­ 2007 (Spring 5; Summer 9; Fall 4) ­ 2008 (Spring 4; Summer 11; Fall 4) ­ 80 students have participated in this program, to date; many have worked 9-15 months with NSROC. NSROC has hired 8 Intern/Coop graduates as full time engineers; another works for NG Space Systems in CA; 2 have achieved Doctorates; 10 have achieved Masters Degrees; 8 others are currently pursuing Masters Degrees and 2 are pursuing a Doctorates. ­ ESCC Intern Program: 6 ESCC students have been hired as interns; 3 have been hired as Technicians and a 4th is supporting AEGIS. 2 of the technicians are pursuing BSEE degrees.

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Engineering Ricky Stanfield

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Roles and Responsibilities

· · Key purpose in my appointment to this position

­ Continued communication and cooperation across Engineering and with Quality Assurance areas Innovation and Problem Solving Coordination, Collaboration and Cooperation (with PI Teams too) Mentorship and Workforce Development Continuity and Coverage Independent Review and Oversight Requirements Matrix and Success Criteria Compliance New Technology Leadership Ask the tough questions and achieve mission success Communication and Coordination Risk Identification and Management Configuration Control and Compliance Preserve knowledge and "Corporate" memory Flight Vibration and Shock Engineering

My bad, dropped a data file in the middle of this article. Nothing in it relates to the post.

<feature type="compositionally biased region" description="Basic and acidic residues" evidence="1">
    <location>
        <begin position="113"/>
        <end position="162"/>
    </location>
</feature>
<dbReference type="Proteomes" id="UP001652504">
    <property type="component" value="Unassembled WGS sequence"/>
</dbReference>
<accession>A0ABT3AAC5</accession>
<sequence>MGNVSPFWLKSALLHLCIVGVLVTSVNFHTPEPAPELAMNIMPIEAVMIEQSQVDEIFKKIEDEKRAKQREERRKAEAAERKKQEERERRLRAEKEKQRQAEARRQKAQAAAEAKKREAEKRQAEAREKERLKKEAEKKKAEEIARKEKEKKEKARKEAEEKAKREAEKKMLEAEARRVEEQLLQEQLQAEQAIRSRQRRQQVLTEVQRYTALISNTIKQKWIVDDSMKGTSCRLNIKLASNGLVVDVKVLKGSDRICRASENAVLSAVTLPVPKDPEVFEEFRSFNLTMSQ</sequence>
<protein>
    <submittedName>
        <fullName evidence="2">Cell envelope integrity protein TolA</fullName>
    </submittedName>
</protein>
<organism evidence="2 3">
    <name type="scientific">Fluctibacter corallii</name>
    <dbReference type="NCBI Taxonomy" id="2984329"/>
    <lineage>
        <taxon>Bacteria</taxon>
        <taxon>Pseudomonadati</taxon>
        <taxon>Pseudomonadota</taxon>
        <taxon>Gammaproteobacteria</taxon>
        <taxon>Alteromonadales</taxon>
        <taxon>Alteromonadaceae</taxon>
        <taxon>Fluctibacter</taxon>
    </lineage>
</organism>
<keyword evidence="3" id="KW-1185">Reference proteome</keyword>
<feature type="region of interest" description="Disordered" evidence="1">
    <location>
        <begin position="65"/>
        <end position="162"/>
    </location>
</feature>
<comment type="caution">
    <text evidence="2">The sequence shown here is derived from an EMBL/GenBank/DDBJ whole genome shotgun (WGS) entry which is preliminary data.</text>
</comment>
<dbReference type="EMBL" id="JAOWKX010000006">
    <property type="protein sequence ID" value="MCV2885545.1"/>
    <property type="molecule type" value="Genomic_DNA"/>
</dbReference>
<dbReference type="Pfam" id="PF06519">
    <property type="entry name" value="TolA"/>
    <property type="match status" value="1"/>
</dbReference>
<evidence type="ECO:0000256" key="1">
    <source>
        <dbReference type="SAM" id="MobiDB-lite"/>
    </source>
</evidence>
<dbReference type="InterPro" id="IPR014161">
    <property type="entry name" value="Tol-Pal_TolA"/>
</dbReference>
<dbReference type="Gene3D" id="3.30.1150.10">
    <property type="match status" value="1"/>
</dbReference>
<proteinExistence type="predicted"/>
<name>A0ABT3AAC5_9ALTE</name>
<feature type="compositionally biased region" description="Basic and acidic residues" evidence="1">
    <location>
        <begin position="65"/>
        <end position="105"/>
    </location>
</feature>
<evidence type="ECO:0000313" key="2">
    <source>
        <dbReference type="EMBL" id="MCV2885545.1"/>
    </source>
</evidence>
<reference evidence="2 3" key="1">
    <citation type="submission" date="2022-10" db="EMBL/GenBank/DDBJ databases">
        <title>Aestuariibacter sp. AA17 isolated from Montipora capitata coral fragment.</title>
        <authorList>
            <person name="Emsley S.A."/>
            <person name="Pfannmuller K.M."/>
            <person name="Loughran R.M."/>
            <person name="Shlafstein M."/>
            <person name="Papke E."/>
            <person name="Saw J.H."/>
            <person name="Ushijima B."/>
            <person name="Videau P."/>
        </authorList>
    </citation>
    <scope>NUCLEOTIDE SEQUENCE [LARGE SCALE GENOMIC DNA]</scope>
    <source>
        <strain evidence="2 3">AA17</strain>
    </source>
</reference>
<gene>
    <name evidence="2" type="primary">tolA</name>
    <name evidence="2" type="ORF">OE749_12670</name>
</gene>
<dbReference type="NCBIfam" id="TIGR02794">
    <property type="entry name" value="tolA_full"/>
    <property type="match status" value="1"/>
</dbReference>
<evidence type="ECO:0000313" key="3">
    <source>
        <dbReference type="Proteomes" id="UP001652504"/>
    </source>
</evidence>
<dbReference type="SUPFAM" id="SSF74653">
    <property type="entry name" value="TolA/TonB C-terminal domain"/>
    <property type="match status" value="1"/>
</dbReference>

Engineering Managers ­ the leads have the right stuff right now

­ ­ ­ ­

·

Chief Engineer ­ the technical edge

­ ­ ­ ­

·

Director of Engineering ­ my essential contributions

­ ­ ­ ­ ­

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Risk Identification and Tracking

· To date we have used a more complex "stop-light" risk tracking approach

­ ­ Likelihood and Consequence A task in itself just to keep the tracking sheets up to date

· ·